Reliving the Prague Spring crackdown, 40 years later
The memories of witnesses and survivors of the day that Soviet tanks stormed the Czech capital are highlighted in a new exhibit.
Prague -- The black briefcase with two metal clasps could be anyone's: ivory-colored plastic combs, a leather wallet, a turquoise plastic pen, Latin and German textbooks, a wool shawl, a black beret, another pocketbook filled with documents.
But it doesn’t. The briefcase and its contents belonged to Jan Palach, a 20-year-old Czechoslovak student who set himself on fire to protest a Soviet-led invasion that crushed the Prague Spring communist reform movement 40 years ago.
"When you go through these things, it sends shivers down your spine," said historian Marek Junek.
For the anniversary, Czechs and Slovaks are recalling the turmoil after Warsaw Pact troops stormed their country in the wee hours of Aug. 21, 1968, leaving 108 people dead in an overwhelming show of force.
To do so, more than 400 witnesses shared their memories, harrowing and nostalgic, with Junek, a curator at country's National Museum at the top of Prague's Wenceslas Square, where bloody fighting raged.
A selection of stories and items from Palach's estate are part of the museum's exhibit opening Thursday. In an invasion flashback, the display includes a Soviet T-54 battle tank in front of the stately building, still scarred by shrapnel from 1968.
Svetluse Zavorova was 30, an ER doctor with late-60s big brunette hair, when the tanks rolled in. At 7:30 a.m. that morning, she rushed to treat the first of the wounded at the Czechoslovak Radio building, a flashpoint of resistance -- mainly by young Czechoslovaks -- against the invasion.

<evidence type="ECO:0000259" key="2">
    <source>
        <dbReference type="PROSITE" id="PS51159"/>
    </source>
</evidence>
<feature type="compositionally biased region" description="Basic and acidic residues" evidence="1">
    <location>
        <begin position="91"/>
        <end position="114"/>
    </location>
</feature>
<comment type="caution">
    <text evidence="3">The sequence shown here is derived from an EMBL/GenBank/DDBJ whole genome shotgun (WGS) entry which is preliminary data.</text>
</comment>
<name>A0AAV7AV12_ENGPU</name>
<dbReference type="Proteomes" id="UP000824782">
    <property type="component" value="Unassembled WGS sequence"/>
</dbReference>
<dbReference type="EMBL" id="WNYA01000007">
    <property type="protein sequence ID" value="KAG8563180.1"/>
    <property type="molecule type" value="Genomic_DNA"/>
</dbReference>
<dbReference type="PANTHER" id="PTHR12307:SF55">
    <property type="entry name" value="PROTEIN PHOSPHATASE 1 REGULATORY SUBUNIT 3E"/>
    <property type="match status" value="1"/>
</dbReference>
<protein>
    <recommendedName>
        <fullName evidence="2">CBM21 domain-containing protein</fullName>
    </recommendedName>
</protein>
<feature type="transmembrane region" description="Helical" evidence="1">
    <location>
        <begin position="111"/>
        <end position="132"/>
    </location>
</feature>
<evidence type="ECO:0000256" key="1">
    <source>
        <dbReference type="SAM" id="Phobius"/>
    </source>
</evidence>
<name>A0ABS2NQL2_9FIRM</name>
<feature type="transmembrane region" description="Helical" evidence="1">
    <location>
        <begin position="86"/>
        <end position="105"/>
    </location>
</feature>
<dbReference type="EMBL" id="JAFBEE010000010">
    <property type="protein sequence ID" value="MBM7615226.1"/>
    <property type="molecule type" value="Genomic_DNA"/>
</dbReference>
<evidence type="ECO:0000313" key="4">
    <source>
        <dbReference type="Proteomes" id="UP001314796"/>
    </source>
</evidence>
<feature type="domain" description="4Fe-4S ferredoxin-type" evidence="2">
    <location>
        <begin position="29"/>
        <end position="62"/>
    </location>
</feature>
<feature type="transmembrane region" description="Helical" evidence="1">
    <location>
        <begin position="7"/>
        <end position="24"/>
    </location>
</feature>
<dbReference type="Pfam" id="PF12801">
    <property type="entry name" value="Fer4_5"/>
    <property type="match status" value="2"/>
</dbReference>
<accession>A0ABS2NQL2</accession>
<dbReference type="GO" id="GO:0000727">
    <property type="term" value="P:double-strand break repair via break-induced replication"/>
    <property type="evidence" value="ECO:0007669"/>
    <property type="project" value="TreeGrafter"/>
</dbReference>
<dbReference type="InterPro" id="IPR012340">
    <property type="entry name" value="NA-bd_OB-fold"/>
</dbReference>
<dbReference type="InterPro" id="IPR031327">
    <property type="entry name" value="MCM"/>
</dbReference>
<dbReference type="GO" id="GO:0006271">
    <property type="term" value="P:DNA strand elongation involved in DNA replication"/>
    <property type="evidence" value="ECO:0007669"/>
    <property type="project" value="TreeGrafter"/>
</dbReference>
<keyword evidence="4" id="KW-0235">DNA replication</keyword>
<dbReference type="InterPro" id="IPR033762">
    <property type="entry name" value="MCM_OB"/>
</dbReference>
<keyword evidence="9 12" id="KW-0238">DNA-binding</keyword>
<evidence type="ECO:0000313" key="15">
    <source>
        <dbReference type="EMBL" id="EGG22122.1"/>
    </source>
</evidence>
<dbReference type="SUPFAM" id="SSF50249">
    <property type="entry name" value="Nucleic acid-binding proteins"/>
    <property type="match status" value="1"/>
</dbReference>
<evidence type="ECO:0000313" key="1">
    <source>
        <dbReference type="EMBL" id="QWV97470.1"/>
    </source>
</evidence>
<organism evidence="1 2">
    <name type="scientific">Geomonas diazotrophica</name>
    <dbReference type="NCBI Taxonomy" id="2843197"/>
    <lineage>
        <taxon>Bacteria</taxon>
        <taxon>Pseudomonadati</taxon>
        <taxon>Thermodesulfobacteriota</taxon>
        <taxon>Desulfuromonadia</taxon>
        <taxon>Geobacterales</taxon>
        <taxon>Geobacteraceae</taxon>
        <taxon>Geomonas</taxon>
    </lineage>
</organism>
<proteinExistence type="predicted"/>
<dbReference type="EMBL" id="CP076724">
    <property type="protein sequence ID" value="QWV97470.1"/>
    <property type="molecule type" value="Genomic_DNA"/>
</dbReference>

A Soviet soldier blocked her way.
"I started screaming in Russian that I am a doctor," she wrote seven days later in a letter now on display. "I pushed his machine gun away."
Bullets whistled by as her crew dashed to the casualties. None of those she treated, alive or dead, were older than 28. "Tears dropped on the paperwork, provided I had time to fill it out," she wrote.
Frantiska Cokova was a Prague postal service driver in 1968. She took to the streets to persuade Soviet soldiers that their mission was baseless.
"They kept saying that there is a counterrevolution here," she wrote to Junek. "It was pointless to talk to them."
Enchanted by freedom
The letters provide a human face to a crisis that shook the world.
The challenge built from early 1968 as a new generation of Communist leaders pushed to reform a declining economy and loosen the party's choking grip on civil life. Even as the tanks rolled in, Czechoslovaks felt united in fighting for a noble cause.
"I will never forget that beautiful feeling when the nation was enchanted by freedom," Cokova wrote. "People stuck together and behaved nicely to each other."
For acclaimed photographer Josef Koudelka, whose captivating images are on another display, that unity was a once-in-a-lifetime experience.
"Thieves issued a declaration that they will not steal because the cops have more important things to deal with," he told reporters.
Reprisals followed and resistance faded away. Palach, an idealistic, disappointed history student, was the first of several youths who gave his life to try to rouse the nation again.
He set himself ablaze on Jan. 16, 1969, on Wenceslas Square and died from severe burns three days later, becoming an anti-communist martyr as a result.
In his office cluttered with invasion memorabilia, Junek unclasped the briefcase, loaned to the museum by Palach's older brother, Jiri.
As he pulled out a greenish sheet of university cafeteria meal coupons -- the one for Jan. 16 was the last one torn out – the clock seemed to turn backward 40 years.
Palach speaks from his deathbed on a Czech Radio CD that compiled sound documents from 1968, a separate project.
"A human must fight against the evil that he can confront at the moment," he said. "And that apparently is not possible yet."
It took another two decades before communism fell, democracy came to Czechoslovakia in the 1989 Velvet Revolution, and Soviet soldiers left.
Two decades too late for young fighters like Palach.
-- Katerina Zachovalova/Expatica